Castilla J, De la Fuente L. Evolución del número de personas infectadas por el virus de la inmunodeficiencia humana y de los casos de sida en España: 1980–1998. Med Clin (Bare) 2000; 115: 85–9Google Scholar
  9. 9.
    Encuesta hospitalaria sobre la utilización de recursos y caracteristicas de los pacientes VIH/sida. Madrid: Ministerio de Sanidad y Consumo, 1998 NovGoogle Scholar
  10. 10.
    Antonanzas VF, Anton F, Juarez C, et al. Cálculos de los costes del sida en España mediante técnicas de simulación. Med Clin (Bare) 1995; 104: 568–72Google Scholar
  11. 11.
    Mompo C, Abbas I, Santin M, et al. La utilización de recursos sanitarios en pacientes infectados por el VIH: creation de una base de datos y obtención de resultados de costes. Gac Sanit 2000 Enero/febrero; 14 (1): 39–47PubMedGoogle Scholar
  12. 12.
    Pinto JL, Lopez Lavid C, Badia X, et al. Análisis coste efec-tividad del tratamiento antirretroviral de gran actividad en pacientes infectados por el VIII asintomáticos. Med Clin (Bare) 2000; 114 Suppl. 3: 62–7Google Scholar
  13. 13.
    Gebo KA, Chaisson RE, Folkemer JG, et al. Costs of HIV medical care in the era of highly active antiretroviral therapy. AIDS 1999 May 28; 13 (8): 963–9PubMedCrossRefGoogle Scholar
  14. 14.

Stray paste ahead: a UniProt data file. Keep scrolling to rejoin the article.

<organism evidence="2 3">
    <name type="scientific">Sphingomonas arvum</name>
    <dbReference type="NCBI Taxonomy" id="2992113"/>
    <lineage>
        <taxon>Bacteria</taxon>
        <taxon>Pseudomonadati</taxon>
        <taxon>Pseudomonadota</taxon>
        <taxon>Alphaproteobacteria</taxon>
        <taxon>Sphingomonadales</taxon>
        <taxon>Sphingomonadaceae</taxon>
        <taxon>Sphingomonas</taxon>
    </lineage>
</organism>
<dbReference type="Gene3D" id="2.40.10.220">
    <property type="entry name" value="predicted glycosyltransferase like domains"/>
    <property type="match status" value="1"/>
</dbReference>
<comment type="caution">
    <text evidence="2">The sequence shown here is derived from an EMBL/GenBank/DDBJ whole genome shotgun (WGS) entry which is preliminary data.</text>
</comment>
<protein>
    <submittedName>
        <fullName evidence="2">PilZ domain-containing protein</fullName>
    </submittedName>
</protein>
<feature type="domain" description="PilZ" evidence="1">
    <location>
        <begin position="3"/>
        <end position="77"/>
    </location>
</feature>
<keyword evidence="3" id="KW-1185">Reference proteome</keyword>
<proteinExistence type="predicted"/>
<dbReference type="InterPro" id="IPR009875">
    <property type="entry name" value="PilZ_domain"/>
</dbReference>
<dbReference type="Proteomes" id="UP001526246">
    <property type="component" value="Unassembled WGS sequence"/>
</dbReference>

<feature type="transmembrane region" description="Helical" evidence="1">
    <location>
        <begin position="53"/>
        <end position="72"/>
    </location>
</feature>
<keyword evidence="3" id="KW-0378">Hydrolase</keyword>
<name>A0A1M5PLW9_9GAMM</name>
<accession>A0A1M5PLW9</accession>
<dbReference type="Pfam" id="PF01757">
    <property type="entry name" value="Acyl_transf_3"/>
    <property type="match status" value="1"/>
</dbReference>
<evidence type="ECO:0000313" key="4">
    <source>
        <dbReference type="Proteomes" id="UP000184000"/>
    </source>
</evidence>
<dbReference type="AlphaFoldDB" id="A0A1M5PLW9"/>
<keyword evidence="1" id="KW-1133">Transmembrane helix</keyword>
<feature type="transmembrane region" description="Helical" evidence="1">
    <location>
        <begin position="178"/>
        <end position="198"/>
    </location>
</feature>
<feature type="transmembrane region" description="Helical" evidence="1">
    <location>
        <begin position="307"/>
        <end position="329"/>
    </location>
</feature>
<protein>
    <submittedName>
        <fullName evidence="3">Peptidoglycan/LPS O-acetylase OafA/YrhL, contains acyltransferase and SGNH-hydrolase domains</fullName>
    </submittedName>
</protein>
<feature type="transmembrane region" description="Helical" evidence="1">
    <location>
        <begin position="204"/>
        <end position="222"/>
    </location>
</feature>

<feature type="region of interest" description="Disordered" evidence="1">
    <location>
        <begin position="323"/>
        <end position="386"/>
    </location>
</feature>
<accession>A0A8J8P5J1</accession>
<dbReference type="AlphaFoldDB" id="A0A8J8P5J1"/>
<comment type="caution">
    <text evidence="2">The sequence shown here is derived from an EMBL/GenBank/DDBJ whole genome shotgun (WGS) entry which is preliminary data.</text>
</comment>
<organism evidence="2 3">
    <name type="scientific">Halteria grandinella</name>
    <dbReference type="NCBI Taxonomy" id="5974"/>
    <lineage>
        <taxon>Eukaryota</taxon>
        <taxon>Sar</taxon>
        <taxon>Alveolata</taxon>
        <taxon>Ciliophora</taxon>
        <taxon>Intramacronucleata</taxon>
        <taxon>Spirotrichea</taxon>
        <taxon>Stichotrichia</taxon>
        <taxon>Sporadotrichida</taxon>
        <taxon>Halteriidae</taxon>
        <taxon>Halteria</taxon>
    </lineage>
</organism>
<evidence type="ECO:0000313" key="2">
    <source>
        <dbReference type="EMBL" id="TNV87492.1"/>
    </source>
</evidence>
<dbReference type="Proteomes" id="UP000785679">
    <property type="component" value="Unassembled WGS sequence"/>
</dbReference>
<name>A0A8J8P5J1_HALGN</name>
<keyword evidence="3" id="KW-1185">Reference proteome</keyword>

Kahn JG, Marseille E. Fighting global AIDS: the value of cost-effectiveness analysis. AIDS 2000 Nov 10; 14 (16): 2609–10PubMedCrossRefGoogle Scholar
  15. 15.
    Lapins DL, Urdaneta ME, Barrett J, et al. Costs of care for HIV infection in a managed care population from 1995 to 1997. Am J Manag Care 2000 Sep; 6 (9): 973–81PubMedGoogle Scholar
  16. 16.
    Wallace MR, Tasker SA, Shinohara YT, et al. The changing economics of HIV care. AIDS Patient Care STDS 2001 Jan; 15 (1): 25–9PubMedCrossRefGoogle Scholar
  17. 17.
    Sendi P, Palmer AJ, Gafni A, et al. Highly active antiretroviral therapy: pharmacoeconomic issues in the management of HIV infection. Pharmacoeconomics 2001; 19 (7): 709–13PubMedCrossRefGoogle Scholar
  18. 18.
    Oliva J. La valoración de los costes indirectos en la evaluation sanitaria. Med Clin (Bare) 2000; 114 Suppl. 3: 15–21Google Scholar